According to the Census Bureau, whose work is responsible for producing the data used to determine Congressional district boundaries, "[e]ach congressional district is to be as equal in population to all other congressional districts in a state as practicable." How states accomplish this varies widely. The federal constitution is silent on the matter, only providing the census as a means of apportioning Representatives among the states, not determining how those representatives are chosen.
Some states have chosen to use their counties as a means of drawing district boundaries, such as Iowa, shown here:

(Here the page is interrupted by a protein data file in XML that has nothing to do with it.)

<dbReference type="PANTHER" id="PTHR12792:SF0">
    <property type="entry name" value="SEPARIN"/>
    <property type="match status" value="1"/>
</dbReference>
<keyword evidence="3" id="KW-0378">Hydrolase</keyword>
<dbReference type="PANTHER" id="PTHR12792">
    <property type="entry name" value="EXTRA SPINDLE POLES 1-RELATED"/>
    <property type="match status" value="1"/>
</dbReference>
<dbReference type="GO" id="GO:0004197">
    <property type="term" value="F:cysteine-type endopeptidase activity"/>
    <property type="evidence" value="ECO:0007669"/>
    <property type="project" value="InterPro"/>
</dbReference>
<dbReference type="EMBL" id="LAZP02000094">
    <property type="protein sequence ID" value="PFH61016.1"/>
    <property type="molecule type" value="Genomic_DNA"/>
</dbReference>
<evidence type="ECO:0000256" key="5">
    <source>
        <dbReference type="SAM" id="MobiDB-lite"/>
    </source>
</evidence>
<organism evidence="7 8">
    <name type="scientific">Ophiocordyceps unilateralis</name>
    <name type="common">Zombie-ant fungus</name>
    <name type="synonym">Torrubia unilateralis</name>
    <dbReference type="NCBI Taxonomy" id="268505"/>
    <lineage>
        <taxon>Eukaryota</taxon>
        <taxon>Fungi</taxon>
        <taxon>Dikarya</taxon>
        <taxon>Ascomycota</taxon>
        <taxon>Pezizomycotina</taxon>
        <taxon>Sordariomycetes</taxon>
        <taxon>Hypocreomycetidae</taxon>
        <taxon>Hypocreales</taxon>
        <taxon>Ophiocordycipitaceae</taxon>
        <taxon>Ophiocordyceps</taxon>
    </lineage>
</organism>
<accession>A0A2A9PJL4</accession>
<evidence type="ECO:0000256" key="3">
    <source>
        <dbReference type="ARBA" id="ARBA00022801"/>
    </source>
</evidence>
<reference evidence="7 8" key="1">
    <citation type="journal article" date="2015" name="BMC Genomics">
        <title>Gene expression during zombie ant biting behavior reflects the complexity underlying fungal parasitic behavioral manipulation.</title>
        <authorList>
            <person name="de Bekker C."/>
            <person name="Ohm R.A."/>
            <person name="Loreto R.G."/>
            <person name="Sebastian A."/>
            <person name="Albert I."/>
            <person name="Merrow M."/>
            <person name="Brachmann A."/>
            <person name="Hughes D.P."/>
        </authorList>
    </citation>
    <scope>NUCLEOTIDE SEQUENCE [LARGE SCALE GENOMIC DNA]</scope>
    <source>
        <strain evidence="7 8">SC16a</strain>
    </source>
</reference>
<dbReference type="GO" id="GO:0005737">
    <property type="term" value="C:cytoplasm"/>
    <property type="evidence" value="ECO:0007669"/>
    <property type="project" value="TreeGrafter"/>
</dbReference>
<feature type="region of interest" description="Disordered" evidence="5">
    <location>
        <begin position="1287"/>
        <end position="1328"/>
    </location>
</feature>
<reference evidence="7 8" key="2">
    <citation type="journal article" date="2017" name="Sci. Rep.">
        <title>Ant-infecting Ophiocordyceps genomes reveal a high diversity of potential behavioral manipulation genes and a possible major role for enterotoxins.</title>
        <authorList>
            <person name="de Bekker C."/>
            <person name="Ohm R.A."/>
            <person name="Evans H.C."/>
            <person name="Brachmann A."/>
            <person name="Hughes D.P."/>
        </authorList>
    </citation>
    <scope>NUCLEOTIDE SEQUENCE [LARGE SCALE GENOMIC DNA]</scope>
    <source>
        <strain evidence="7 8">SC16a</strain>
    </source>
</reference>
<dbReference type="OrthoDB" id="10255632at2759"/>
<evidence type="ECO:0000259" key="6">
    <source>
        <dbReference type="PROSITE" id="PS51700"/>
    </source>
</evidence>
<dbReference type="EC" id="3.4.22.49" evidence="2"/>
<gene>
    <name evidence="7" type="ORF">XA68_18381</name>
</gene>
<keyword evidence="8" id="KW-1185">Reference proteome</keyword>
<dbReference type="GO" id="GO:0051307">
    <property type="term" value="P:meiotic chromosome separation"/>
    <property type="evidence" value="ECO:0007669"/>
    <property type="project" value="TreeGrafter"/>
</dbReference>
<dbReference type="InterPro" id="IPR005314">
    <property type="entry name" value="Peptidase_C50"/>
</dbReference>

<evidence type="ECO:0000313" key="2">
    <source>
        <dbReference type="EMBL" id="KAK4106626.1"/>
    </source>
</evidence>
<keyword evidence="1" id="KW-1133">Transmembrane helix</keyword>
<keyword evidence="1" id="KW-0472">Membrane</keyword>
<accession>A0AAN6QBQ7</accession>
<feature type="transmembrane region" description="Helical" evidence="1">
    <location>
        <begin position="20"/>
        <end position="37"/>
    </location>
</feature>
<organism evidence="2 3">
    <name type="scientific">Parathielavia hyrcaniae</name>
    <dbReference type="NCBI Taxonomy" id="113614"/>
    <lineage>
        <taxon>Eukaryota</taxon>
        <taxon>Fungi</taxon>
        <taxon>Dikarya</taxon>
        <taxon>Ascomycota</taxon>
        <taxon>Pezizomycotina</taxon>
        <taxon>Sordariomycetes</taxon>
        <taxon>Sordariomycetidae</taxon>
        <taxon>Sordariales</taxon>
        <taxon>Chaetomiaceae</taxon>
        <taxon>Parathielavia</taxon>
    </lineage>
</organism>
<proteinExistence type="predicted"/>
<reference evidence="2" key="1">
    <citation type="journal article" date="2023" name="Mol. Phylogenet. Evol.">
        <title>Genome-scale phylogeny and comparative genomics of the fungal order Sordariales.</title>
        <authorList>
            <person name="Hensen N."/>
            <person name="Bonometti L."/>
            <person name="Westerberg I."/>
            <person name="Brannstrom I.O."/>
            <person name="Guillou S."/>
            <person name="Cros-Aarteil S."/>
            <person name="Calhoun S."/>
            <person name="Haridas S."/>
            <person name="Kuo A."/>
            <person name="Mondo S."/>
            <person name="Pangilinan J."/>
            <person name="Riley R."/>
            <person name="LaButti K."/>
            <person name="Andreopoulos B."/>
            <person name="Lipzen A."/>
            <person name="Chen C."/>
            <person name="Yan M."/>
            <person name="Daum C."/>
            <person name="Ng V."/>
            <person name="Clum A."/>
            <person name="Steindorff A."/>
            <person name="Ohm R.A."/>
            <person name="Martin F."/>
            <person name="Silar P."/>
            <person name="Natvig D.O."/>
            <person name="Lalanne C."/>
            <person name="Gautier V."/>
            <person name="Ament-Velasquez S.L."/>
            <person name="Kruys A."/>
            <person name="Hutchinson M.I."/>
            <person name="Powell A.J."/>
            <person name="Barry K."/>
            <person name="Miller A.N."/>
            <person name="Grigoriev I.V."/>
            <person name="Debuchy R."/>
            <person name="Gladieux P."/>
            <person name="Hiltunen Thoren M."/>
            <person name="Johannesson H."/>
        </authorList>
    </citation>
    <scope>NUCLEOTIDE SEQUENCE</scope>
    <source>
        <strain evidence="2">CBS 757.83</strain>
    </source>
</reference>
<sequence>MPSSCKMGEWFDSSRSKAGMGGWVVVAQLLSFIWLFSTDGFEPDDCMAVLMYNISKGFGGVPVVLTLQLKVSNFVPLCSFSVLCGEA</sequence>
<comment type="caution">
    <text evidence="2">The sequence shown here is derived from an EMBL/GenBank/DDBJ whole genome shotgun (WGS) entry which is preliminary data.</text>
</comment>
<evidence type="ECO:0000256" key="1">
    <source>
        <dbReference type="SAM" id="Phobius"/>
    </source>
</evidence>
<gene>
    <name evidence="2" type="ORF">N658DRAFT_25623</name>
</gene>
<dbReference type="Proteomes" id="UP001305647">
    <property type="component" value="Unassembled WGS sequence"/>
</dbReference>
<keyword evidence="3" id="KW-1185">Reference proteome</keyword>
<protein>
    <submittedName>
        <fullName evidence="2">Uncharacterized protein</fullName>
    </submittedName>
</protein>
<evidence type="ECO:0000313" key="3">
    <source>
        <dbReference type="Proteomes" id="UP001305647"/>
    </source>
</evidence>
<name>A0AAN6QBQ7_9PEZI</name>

And then there's Maryland...
There are those who would argue that the relatively small size, the shape, and large population of Maryland does not lend itself to the tidy and relatively simple configurations achieved by states such as Iowa and Oklahoma. But it is difficult to look at the outcome and not have other images come to mind. Given the recent attention paid to the much reviled MSM (no, not "main stream media" - that other reviled MSM, mechanically-separated meat,) this is the mental picture of the process that I see:
(Hat tip to Tail 'o the Rat for the photo)
Although as the Washington Post helpfully points out, this photo (or I should say the non-rainbow original) is actually mechanically-separated-chicken, but chicken is meat in my book, so there's no need to split hairs.
Otto von Bismarck is credited with observing, "To retain respect for sausages and laws, one must not watch them in the making." I would add "Congressional districts" to the list, but just to be safe, one might not even want to see them when they are done.